|Combinatorial Contact Cues Specify Cell Division Orientation by Directing Cortical Myosin Flows.|
Sugioka, K; Bowerman, B
Cell division axes during development are specified in different orientations to establish multicellular assemblies, but the mechanisms that generate division axis diversity remain unclear. We show here that patterns of cell contact provide cues that diversify cell division orientation by modulating cortical non-muscle myosin flow. We reconstituted in vivo contact patterns using beads or isolated cells to show two findings. First, we identified three contact-dependent cues that pattern cell division orientation and myosin flow: physical contact, contact asymmetry, and a Wnt signal. Second, we experimentally demonstrated that myosin flow generates forces that trigger plasma membrane movements and propose that their anisotropy drives cell division orientation. Our data suggest that contact-dependent control of myosin specifies the division axes of Caenorhabditis elegans AB, ABa, EMS cells, and the mouse AB cell. The contact pattern-dependent generation of myosin flows, in concert with known microtubule/dynein pathways, may greatly expand division axis diversity during development.
|Laser-assisted Lentiviral Gene Delivery to Mouse Fertilized Eggs.|
Martin, NP; Myers, P; Goulding, E; Chen, SH; Walker, M; Porter, TM; Van Gorder, L; Mathew, A; Gruzdev, A; Scappini, E; Romeo, C
J Vis Exp
Lentiviruses are efficient vectors for gene delivery to mammalian cells. Following transduction, the lentiviral genome is stably incorporated into the host chromosome and is passed on to progeny. Thus, they are ideal vectors for creation of stable cell lines, in vivo delivery of indicators, and transduction of single cell fertilized eggs to create transgenic animals. However, mouse fertilized eggs and early stage embryos are protected by the zona pellucida, a glycoprotein matrix that forms a barrier against lentiviral gene delivery. Lentiviruses are too large to penetrate the zona and are typically delivered by microinjection of viral particles into the perivitelline cavity, the space between the zona and the embryonic cells. The requirement for highly skilled technologists and specialized equipment has minimized the use of lentiviruses for gene delivery to mouse embryos. This article describes a protocol for permeabilizing the mouse fertilized eggs by perforating the zona with a laser. Laser-perforation does not result in any damage to embryos and allows lentiviruses to gain access to embryonic cells for gene delivery. Transduced embryos can develop into blastocyst in vitro, and if implanted in pseudopregnant mice, develop into transgenic pups. The laser used in this protocol is effective and easy to use. Genes delivered by lentiviruses stably incorporate into mouse embryonic cells and are germline transmittable. This is an alternative method for creation of transgenic mice that requires no micromanipulation and microinjection of fertilized eggs.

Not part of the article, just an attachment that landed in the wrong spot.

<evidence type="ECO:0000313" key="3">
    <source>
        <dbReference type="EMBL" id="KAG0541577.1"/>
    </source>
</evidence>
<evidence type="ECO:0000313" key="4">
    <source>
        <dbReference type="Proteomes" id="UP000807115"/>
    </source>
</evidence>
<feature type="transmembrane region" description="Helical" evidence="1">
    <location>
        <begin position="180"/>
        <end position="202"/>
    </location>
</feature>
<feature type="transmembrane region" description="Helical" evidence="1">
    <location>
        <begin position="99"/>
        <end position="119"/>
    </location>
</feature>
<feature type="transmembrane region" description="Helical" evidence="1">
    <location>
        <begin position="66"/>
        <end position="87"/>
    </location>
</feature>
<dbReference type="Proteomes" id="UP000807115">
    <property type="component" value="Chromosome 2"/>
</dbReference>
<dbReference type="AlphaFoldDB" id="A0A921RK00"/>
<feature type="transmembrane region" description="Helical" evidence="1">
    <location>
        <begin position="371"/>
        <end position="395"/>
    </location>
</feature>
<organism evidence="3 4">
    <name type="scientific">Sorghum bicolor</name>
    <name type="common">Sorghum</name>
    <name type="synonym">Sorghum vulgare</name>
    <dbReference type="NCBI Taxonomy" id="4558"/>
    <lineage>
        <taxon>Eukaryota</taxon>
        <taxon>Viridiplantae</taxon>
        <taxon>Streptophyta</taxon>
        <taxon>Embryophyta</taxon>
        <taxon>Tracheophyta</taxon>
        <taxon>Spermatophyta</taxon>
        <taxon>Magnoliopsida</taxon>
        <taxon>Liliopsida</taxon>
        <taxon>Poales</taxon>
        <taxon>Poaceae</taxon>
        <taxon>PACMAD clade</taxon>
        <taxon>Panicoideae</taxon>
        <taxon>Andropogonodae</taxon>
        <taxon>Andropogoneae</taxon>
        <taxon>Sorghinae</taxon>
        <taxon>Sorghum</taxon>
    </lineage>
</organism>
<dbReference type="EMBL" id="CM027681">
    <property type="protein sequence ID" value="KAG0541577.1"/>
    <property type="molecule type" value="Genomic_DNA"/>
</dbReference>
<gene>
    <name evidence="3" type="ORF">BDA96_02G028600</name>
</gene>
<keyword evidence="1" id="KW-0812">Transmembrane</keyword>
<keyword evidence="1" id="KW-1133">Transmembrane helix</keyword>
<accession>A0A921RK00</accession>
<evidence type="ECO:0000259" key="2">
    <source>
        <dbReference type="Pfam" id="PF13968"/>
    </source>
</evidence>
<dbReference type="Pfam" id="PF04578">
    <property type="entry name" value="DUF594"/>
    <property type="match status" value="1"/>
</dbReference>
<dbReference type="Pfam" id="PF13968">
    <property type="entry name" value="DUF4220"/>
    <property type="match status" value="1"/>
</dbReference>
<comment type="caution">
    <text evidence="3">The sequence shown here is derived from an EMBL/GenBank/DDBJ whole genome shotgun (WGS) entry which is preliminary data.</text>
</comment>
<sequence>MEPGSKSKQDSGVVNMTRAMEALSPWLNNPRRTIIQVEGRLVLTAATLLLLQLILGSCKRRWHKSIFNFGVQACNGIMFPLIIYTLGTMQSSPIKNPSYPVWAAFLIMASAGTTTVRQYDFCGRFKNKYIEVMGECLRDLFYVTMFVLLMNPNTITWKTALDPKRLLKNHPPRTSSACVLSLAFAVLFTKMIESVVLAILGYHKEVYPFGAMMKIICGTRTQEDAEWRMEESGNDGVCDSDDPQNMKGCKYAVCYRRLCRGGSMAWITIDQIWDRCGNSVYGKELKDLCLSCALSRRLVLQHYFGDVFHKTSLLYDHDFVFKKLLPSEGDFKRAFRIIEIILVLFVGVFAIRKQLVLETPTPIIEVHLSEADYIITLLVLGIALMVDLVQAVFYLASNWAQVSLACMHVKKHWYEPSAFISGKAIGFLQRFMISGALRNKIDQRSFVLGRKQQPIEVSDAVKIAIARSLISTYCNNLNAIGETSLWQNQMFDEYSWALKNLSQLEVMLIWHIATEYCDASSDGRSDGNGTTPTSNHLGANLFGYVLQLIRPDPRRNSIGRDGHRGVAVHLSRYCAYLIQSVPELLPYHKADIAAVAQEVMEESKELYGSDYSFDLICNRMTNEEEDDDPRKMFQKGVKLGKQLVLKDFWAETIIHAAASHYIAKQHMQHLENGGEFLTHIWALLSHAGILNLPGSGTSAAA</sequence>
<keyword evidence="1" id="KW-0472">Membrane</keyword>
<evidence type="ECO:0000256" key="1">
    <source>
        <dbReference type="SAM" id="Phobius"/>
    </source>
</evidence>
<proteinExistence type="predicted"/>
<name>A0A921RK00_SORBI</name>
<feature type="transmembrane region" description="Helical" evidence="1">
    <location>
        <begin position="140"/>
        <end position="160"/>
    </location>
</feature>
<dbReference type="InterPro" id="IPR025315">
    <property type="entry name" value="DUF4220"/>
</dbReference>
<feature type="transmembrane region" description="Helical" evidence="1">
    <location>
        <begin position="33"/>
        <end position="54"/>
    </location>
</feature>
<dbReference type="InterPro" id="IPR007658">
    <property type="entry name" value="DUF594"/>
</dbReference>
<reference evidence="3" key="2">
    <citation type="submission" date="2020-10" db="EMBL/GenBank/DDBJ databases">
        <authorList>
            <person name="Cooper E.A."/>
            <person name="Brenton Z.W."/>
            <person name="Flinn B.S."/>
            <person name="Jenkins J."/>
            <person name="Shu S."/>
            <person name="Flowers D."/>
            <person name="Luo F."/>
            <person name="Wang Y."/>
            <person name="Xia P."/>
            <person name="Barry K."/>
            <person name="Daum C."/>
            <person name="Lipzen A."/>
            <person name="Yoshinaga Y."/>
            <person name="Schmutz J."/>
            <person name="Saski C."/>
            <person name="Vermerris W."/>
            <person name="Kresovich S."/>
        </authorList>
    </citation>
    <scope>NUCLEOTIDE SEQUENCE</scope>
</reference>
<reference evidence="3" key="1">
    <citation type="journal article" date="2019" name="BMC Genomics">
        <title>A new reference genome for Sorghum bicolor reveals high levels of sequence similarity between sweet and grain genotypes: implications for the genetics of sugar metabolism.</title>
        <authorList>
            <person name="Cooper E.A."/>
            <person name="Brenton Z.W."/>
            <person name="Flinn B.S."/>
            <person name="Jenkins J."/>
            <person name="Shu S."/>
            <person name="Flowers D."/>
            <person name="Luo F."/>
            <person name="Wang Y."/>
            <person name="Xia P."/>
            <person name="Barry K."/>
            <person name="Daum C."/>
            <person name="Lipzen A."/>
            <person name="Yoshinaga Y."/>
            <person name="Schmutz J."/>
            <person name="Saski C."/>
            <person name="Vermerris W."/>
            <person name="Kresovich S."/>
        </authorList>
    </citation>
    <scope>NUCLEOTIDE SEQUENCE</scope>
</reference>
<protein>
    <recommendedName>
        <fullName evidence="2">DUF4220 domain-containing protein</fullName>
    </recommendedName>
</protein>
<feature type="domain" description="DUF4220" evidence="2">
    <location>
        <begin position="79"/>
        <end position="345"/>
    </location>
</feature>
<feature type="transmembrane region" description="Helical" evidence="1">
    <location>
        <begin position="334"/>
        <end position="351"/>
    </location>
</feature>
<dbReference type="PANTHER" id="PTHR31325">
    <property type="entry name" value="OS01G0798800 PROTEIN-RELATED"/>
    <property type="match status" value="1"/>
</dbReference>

|DUSP9 Modulates DNA Hypomethylation in Female Mouse Pluripotent Stem Cells.|
Choi, J; Clement, K; Huebner, AJ; Webster, J; Rose, CM; Brumbaugh, J; Walsh, RM; Lee, S; Savol, A; Etchegaray, JP; Gu, H; Boyle, P; Elling, U; Mostoslavsky, R; Sadreyev, R; Park, PJ; Gygi, SP; Meissner, A; Hochedlinger, K
Cell Stem Cell
Blastocyst-derived embryonic stem cells (ESCs) and gonad-derived embryonic germ cells (EGCs) represent two classic types of pluripotent cell lines, yet their molecular equivalence remains incompletely understood. Here, we compare genome-wide methylation patterns between isogenic ESC and EGC lines to define epigenetic similarities and differences. Surprisingly, we find that sex rather than cell type drives methylation patterns in ESCs and EGCs. Cell fusion experiments further reveal that the ratio of X chromosomes to autosomes dictates methylation levels, with female hybrids being hypomethylated and male hybrids being hypermethylated. We show that the X-linked MAPK phosphatase DUSP9 is upregulated in female compared to male ESCs, and its heterozygous loss in female ESCs leads to male-like methylation levels. However, male and female blastocysts are similarly hypomethylated, indicating that sex-specific methylation differences arise in culture. Collectively, our data demonstrate the epigenetic similarity of sex-matched ESCs and EGCs and identify DUSP9 as a regulator of female-specific hypomethylation.